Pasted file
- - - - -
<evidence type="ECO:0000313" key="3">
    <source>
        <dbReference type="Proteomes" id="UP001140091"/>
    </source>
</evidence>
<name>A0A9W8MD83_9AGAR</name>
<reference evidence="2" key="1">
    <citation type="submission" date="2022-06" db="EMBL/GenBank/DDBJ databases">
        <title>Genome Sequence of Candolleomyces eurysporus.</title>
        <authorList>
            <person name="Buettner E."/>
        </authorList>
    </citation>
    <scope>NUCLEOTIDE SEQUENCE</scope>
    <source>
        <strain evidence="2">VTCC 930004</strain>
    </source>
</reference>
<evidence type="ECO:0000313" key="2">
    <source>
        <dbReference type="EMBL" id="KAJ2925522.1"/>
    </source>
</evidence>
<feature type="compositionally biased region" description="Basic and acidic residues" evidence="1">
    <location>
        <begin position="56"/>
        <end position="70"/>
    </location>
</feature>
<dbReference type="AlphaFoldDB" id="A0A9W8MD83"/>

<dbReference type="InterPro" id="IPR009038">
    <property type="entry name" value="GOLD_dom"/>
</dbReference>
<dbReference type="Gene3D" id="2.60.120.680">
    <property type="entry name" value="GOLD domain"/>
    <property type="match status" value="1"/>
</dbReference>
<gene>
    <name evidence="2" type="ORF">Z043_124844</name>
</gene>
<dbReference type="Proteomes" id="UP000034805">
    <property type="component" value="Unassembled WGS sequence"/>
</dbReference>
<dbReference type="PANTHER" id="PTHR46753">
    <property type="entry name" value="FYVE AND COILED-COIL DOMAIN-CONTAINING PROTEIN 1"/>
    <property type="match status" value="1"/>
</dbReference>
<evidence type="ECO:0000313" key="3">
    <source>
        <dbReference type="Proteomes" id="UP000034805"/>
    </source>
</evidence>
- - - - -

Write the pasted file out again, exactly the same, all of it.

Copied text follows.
<evidence type="ECO:0000313" key="3">
    <source>
        <dbReference type="Proteomes" id="UP001140091"/>
    </source>
</evidence>
<name>A0A9W8MD83_9AGAR</name>
<reference evidence="2" key="1">
    <citation type="submission" date="2022-06" db="EMBL/GenBank/DDBJ databases">
        <title>Genome Sequence of Candolleomyces eurysporus.</title>
        <authorList>
            <person name="Buettner E."/>
        </authorList>
    </citation>
    <scope>NUCLEOTIDE SEQUENCE</scope>
    <source>
        <strain evidence="2">VTCC 930004</strain>
    </source>
</reference>
<evidence type="ECO:0000313" key="2">
    <source>
        <dbReference type="EMBL" id="KAJ2925522.1"/>
    </source>
</evidence>
<feature type="compositionally biased region" description="Basic and acidic residues" evidence="1">
    <location>
        <begin position="56"/>
        <end position="70"/>
    </location>
</feature>
<dbReference type="AlphaFoldDB" id="A0A9W8MD83"/>

<dbReference type="InterPro" id="IPR009038">
    <property type="entry name" value="GOLD_dom"/>
</dbReference>
<dbReference type="Gene3D" id="2.60.120.680">
    <property type="entry name" value="GOLD domain"/>
    <property type="match status" value="1"/>
</dbReference>
<gene>
    <name evidence="2" type="ORF">Z043_124844</name>
</gene>
<dbReference type="Proteomes" id="UP000034805">
    <property type="component" value="Unassembled WGS sequence"/>
</dbReference>
<dbReference type="PANTHER" id="PTHR46753">
    <property type="entry name" value="FYVE AND COILED-COIL DOMAIN-CONTAINING PROTEIN 1"/>
    <property type="match status" value="1"/>
</dbReference>
<evidence type="ECO:0000313" key="3">
    <source>
        <dbReference type="Proteomes" id="UP000034805"/>
    </source>
</evidence>